One source described the information as financial in nature and said the discussion centered on whether the Russians had leverage over Trump's inner circle. The source said the intercepted communications suggested to US intelligence that Russians believed "they had the ability to influence the administration through the derogatory information."
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But the sources, privy to the descriptions of the communications written by US intelligence, cautioned the Russian claims to one another "could have been exaggerated or even made up" as part of a disinformation campaign that the Russians did during the election.
The details of the communication shed new light on information US intelligence received about Russian claims of influence. The contents of the conversations made clear to US officials that Russia was considering ways to influence the election -- even if their claims turned out to be false.
None of the sources would say which specific Trump aides were discussed. One of the officials said the intelligence report masked the American names but it was clear the conversations revolved around the Trump campaign team. Another source would not give more specifics, citing the classified nature of the information.
"The Russians could be overstating their belief to influence," said one of the sources.
As CNN first reported
, the US intercepted discussions of Russian officials bragging about cultivating relationships with Trump campaign aides during the campaign, including Trump's first national security adviser, Michael Flynn, to influence Trump. Following CNN's report, The New York Times said Trump's campaign chairman Paul Manafort was also discussed.
A White House spokesman told CNN: "This is yet another round of false and unverified claims made by anonymous sources to smear the President. The reality is, a review of the President's income from the last ten years showed he had virtually no financial ties at all. There appears to be no limit to which the President's political opponents will go to perpetuate this false narrative, including illegally leaking classified material. All this does is play into the hands of our adversaries and put our country at risk."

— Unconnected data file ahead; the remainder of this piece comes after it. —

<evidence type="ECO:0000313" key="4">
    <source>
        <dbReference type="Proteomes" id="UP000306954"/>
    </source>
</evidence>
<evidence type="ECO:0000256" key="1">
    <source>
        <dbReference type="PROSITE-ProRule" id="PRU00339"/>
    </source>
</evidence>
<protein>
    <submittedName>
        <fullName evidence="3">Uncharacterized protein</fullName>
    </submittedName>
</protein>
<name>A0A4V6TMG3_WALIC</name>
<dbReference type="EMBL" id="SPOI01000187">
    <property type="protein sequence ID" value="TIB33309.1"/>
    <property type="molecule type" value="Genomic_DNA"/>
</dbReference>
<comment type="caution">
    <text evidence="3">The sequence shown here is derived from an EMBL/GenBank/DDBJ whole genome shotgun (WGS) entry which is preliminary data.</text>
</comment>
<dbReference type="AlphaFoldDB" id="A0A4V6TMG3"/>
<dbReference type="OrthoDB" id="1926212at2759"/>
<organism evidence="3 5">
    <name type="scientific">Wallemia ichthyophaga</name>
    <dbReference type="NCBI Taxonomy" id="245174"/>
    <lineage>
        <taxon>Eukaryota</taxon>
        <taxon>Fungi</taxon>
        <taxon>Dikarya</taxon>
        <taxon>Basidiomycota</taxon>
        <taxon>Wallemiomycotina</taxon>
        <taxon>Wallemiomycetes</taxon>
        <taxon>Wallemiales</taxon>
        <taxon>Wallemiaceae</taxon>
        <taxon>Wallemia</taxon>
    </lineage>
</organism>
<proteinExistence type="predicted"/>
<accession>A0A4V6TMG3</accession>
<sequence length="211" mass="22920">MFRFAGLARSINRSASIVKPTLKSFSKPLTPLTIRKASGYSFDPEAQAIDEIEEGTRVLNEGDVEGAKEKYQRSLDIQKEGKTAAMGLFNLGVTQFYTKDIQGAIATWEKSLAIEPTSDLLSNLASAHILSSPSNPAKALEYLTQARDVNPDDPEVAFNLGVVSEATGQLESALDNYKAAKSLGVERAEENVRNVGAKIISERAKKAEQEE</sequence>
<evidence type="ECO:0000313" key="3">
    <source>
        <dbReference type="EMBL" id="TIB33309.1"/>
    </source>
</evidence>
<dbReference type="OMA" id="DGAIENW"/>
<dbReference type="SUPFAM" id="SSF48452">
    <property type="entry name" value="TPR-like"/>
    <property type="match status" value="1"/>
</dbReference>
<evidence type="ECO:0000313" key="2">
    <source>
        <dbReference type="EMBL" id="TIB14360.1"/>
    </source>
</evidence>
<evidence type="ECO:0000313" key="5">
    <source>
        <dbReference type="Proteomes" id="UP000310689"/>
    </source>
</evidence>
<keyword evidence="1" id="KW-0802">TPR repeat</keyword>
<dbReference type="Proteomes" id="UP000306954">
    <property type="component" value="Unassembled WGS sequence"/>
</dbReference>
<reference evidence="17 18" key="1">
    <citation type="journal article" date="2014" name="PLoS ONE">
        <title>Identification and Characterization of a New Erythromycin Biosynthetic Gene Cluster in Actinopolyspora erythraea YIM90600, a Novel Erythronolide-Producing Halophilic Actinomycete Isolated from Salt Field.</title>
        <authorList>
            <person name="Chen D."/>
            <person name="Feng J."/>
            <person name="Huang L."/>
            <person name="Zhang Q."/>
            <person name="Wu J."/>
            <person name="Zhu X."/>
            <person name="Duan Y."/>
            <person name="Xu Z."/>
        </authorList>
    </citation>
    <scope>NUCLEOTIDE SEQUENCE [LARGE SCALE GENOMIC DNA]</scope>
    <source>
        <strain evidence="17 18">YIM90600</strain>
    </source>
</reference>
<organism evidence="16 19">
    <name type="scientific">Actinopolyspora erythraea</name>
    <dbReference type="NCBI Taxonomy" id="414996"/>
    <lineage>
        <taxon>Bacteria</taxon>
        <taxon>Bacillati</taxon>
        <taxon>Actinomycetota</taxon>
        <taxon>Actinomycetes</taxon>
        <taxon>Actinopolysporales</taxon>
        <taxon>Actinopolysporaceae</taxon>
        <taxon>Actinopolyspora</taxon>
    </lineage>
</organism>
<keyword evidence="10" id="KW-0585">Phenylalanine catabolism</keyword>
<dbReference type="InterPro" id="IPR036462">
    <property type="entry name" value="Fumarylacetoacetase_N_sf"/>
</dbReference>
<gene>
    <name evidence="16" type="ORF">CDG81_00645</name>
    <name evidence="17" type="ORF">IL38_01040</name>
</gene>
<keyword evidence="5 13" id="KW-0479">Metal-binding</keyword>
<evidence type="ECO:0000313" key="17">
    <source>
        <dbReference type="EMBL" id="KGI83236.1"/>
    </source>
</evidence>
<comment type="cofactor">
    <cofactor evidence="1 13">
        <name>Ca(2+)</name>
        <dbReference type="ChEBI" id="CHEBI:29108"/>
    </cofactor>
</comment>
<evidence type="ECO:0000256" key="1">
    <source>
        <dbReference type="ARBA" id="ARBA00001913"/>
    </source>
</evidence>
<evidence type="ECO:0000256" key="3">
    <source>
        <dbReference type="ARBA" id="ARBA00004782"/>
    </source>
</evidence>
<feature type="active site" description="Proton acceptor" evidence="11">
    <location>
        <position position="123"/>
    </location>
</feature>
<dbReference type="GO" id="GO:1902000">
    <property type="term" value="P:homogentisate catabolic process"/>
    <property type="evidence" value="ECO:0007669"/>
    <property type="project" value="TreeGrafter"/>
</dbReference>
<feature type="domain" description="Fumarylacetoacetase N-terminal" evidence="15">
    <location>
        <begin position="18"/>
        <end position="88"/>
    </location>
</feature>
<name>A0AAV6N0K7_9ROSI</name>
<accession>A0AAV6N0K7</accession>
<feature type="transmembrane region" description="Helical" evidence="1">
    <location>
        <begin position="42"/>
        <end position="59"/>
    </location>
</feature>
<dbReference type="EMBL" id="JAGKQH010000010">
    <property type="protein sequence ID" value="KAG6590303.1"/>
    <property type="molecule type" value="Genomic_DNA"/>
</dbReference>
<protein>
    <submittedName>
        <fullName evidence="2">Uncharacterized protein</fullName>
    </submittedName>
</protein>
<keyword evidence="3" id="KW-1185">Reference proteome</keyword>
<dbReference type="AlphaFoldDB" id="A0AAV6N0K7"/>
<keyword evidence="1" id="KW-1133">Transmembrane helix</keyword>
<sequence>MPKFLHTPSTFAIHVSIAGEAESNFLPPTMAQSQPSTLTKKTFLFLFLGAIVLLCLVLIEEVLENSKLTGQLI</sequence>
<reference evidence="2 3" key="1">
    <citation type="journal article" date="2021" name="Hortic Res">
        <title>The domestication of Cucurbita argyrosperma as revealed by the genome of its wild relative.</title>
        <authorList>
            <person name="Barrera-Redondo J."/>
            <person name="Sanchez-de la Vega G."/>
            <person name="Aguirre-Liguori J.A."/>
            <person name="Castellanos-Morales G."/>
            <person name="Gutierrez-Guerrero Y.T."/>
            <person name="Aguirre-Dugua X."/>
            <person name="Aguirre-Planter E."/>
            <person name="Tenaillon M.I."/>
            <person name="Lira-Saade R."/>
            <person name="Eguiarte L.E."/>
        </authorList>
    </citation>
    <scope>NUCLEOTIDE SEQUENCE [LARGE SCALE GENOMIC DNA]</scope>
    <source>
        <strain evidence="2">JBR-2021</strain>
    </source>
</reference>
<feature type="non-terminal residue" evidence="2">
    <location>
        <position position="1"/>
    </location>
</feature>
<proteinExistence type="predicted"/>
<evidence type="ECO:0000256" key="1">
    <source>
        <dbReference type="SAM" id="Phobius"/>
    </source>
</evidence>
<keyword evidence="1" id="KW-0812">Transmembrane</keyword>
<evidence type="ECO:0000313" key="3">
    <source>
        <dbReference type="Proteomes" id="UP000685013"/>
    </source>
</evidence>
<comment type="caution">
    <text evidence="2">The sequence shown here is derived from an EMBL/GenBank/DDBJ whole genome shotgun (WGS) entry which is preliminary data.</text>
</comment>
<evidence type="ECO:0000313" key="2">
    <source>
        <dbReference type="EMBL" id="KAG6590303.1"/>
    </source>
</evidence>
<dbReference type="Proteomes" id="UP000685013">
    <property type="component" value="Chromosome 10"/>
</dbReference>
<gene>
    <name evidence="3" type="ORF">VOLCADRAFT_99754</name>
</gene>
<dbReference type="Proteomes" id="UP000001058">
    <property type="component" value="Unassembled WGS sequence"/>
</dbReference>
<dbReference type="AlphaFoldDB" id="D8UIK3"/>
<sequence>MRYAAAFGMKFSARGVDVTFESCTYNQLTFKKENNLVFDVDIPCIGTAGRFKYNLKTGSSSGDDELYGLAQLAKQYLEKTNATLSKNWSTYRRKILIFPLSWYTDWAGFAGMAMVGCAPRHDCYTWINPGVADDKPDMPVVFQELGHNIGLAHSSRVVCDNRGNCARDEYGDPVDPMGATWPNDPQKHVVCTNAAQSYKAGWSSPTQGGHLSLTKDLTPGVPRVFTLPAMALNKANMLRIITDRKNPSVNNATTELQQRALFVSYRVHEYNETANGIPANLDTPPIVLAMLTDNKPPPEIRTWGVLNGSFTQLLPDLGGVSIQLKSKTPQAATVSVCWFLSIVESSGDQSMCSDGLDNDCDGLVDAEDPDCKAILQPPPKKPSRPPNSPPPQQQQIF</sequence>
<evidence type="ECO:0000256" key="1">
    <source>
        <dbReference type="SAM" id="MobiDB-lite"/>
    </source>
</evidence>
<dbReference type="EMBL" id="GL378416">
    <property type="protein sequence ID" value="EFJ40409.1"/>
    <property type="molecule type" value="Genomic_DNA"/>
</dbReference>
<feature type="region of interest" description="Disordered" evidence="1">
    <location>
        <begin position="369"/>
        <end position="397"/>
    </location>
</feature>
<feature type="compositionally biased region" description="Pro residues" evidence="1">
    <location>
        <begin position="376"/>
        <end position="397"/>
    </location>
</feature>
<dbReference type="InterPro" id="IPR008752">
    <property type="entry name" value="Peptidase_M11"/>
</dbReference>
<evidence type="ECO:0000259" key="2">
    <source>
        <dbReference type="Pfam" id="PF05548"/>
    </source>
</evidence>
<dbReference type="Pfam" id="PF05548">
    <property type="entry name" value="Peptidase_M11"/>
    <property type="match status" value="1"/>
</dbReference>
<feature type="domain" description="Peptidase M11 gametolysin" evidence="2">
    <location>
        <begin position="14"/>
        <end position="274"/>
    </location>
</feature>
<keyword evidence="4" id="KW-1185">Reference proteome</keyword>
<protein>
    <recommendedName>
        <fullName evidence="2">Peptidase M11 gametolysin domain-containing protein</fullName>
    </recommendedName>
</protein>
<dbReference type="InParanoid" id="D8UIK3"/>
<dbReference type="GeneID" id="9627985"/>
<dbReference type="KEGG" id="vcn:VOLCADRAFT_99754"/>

The FBI declined to comment for this story. The Office of the Director of National Intelligence and Flynn did not return calls seeking comment.
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Manafort has denied he received any illicit finances and also denied any wrongdoing in connection with his work for Trump and foreign officials before joining the Trump campaign. He has offered to testify before congressional committees investigating Russia's election interference.
The FBI investigation into Russian meddling in the US election, recently handed over to Special Counsel Robert Mueller, includes seeking answers as to whether there was any coordination with associates of Trump and includes examining financial dealings of key Trump associates. The FBI would not comment on whether any of the claims discussed in the intercepts have been verified.
But US counterintelligence investigators were already looking into the Russian claims during the summer of 2016, before the public became aware of similar claims in a dossier created for political opponents of Trump by a former British spy. The former spy, Christopher Steele, shared
some of those findings with the FBI during the summer of 2016.